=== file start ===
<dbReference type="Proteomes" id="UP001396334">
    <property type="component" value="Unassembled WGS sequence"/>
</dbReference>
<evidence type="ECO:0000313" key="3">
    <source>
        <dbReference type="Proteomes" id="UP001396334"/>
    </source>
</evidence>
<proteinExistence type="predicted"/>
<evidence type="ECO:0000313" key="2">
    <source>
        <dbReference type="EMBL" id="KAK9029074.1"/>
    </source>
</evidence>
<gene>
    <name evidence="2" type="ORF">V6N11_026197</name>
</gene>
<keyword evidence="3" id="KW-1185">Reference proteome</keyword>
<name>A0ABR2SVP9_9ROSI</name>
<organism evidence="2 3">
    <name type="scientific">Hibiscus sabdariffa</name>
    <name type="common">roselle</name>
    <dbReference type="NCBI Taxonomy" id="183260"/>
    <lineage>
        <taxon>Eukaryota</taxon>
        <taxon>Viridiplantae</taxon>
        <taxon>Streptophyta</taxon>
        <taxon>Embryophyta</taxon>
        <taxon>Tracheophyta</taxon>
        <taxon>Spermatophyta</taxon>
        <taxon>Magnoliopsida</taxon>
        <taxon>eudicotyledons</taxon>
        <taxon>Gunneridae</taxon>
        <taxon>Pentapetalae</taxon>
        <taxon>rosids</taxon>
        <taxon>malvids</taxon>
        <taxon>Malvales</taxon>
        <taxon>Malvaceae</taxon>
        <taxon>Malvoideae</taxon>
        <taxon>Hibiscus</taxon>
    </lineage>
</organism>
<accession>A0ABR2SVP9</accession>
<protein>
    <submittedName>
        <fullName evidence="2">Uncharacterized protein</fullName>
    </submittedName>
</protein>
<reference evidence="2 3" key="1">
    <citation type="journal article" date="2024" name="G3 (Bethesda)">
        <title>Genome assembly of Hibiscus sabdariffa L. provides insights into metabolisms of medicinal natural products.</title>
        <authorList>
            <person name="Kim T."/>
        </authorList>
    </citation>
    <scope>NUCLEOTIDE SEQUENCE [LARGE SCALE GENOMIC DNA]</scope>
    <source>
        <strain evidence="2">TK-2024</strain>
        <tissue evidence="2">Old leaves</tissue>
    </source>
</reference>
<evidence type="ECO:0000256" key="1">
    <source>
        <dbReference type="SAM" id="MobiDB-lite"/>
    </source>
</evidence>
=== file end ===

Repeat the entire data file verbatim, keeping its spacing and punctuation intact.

<dbReference type="Proteomes" id="UP001396334">
    <property type="component" value="Unassembled WGS sequence"/>
</dbReference>
<evidence type="ECO:0000313" key="3">
    <source>
        <dbReference type="Proteomes" id="UP001396334"/>
    </source>
</evidence>
<proteinExistence type="predicted"/>
<evidence type="ECO:0000313" key="2">
    <source>
        <dbReference type="EMBL" id="KAK9029074.1"/>
    </source>
</evidence>
<gene>
    <name evidence="2" type="ORF">V6N11_026197</name>
</gene>
<keyword evidence="3" id="KW-1185">Reference proteome</keyword>
<name>A0ABR2SVP9_9ROSI</name>
<organism evidence="2 3">
    <name type="scientific">Hibiscus sabdariffa</name>
    <name type="common">roselle</name>
    <dbReference type="NCBI Taxonomy" id="183260"/>
    <lineage>
        <taxon>Eukaryota</taxon>
        <taxon>Viridiplantae</taxon>
        <taxon>Streptophyta</taxon>
        <taxon>Embryophyta</taxon>
        <taxon>Tracheophyta</taxon>
        <taxon>Spermatophyta</taxon>
        <taxon>Magnoliopsida</taxon>
        <taxon>eudicotyledons</taxon>
        <taxon>Gunneridae</taxon>
        <taxon>Pentapetalae</taxon>
        <taxon>rosids</taxon>
        <taxon>malvids</taxon>
        <taxon>Malvales</taxon>
        <taxon>Malvaceae</taxon>
        <taxon>Malvoideae</taxon>
        <taxon>Hibiscus</taxon>
    </lineage>
</organism>
<accession>A0ABR2SVP9</accession>
<protein>
    <submittedName>
        <fullName evidence="2">Uncharacterized protein</fullName>
    </submittedName>
</protein>
<reference evidence="2 3" key="1">
    <citation type="journal article" date="2024" name="G3 (Bethesda)">
        <title>Genome assembly of Hibiscus sabdariffa L. provides insights into metabolisms of medicinal natural products.</title>
        <authorList>
            <person name="Kim T."/>
        </authorList>
    </citation>
    <scope>NUCLEOTIDE SEQUENCE [LARGE SCALE GENOMIC DNA]</scope>
    <source>
        <strain evidence="2">TK-2024</strain>
        <tissue evidence="2">Old leaves</tissue>
    </source>
</reference>
<evidence type="ECO:0000256" key="1">
    <source>
        <dbReference type="SAM" id="MobiDB-lite"/>
    </source>
</evidence>